el McCaleb, mounted on a large gray horse, was a mark for all the enemy's sharp-shooters, but as cool as on parade, he directed the movements of his men. This is the first action the Second Mississippi artillery has been in, the regiment only being mustered on the twentieth of January; but veterans could not have acted better, and the only trouble the officers had was to keep the men back. It is useless to speak of the Thirtieth Missouri; the bloody fields of Chickasaw, Arkansas Post, and Vicksburgh are their guarantees. If the Twenty-ninth Illinois was not in the fight, it certainly was not their fault, for men never showed more eagerness to be engaged. Strange as it may seem, incredible as it appears to those who witnessed the rapid and incessant firing, not a man on our side was touched. The enemy lost six killed, ten wounded in our hands, and eight prisoners, and how many wounded were taken off in their ambulances it is impossible to say. A negro at whose house General P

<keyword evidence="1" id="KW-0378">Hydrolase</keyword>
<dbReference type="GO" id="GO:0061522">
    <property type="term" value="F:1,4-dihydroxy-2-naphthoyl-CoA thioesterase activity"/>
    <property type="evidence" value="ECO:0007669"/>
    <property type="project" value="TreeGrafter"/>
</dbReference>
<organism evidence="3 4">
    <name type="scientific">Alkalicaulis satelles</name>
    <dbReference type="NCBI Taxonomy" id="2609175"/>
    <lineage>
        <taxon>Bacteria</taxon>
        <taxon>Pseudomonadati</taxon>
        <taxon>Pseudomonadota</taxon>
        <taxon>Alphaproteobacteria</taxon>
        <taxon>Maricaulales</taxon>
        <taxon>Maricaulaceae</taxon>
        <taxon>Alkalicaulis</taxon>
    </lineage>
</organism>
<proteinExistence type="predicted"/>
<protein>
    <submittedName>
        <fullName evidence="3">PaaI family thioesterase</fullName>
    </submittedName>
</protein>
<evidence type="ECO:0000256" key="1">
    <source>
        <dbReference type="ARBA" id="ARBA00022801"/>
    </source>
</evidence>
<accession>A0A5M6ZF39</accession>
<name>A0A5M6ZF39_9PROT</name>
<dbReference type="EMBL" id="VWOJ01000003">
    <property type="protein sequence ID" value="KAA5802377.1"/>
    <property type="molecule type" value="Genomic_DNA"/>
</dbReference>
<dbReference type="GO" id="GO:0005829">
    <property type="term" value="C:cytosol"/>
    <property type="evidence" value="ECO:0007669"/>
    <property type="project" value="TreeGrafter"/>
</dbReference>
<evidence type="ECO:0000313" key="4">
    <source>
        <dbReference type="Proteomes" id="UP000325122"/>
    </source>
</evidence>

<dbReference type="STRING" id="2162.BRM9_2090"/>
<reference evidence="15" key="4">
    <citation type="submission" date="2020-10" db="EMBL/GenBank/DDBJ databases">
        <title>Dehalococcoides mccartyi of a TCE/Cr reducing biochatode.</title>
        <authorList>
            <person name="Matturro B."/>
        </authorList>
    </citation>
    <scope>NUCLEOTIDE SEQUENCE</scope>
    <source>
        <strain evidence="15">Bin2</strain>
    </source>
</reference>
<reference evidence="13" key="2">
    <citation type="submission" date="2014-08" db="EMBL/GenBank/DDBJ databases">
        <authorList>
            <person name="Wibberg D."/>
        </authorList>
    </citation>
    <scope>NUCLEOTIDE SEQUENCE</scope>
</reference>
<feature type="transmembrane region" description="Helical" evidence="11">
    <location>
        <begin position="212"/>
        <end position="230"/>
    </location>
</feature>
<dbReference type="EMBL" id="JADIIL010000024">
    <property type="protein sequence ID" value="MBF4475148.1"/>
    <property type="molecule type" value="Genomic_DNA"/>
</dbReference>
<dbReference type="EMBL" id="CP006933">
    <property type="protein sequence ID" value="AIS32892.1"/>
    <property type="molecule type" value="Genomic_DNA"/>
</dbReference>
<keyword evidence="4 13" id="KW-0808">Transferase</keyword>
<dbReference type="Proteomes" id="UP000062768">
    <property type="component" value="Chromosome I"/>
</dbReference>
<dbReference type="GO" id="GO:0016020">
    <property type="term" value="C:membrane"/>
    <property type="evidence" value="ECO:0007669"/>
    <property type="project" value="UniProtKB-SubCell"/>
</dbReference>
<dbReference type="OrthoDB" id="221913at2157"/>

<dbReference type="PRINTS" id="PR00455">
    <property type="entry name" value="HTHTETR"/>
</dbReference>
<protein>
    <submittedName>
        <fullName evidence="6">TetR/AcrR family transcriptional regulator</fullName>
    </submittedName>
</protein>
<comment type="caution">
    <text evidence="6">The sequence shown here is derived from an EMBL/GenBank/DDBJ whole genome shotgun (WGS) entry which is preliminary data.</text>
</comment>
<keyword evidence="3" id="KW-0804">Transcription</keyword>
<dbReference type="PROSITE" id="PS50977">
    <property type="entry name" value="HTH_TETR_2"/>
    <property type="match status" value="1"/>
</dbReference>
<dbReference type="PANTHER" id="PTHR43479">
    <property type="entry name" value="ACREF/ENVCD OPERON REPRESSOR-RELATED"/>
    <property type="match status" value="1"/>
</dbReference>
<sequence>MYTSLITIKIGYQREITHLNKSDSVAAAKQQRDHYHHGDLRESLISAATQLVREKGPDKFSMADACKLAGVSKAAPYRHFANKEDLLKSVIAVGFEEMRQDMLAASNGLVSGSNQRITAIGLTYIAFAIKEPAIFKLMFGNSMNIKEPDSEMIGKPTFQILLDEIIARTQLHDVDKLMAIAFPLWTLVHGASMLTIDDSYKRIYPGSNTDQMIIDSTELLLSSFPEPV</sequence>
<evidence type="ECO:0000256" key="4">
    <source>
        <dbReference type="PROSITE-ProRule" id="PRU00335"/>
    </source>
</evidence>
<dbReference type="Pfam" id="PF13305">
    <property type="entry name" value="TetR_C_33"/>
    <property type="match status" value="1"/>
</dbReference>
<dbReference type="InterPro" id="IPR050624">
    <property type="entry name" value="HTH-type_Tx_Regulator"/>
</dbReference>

Doc. 76.-fight at Vidalia, La. Natchez, Miss., February 16, 1864. Since my last communication, nothing noteworthy has occurred here, except the capture of Captain Call and twenty-six of the Twenty-ninth Illinois infantry, of which you have probably heard before the present time. Captain Call was guarding a cotton-train; his men, strung along the length of it, were attacked by a large force of rebel cavalry, part of an escort to a supply-train on its way from above Mobile to Jackson or Brandon, it is reported, and after a sharp fight the Captain, the Quartermaster's Sergeant of the regiment, and twenty-six men were gobbled up. So much for guarding cotton for Jews. Who ordered the Captain out? is now the question. But on Sunday, the seventh instant, the monotony of garrison-duty was very summarily broken in upon. Opposite Natchez, in Louisiana, is the town of Vidalia, where a force of — men, under command of Colonel B. G. Farrar, Second Mississippi artillery of A. D.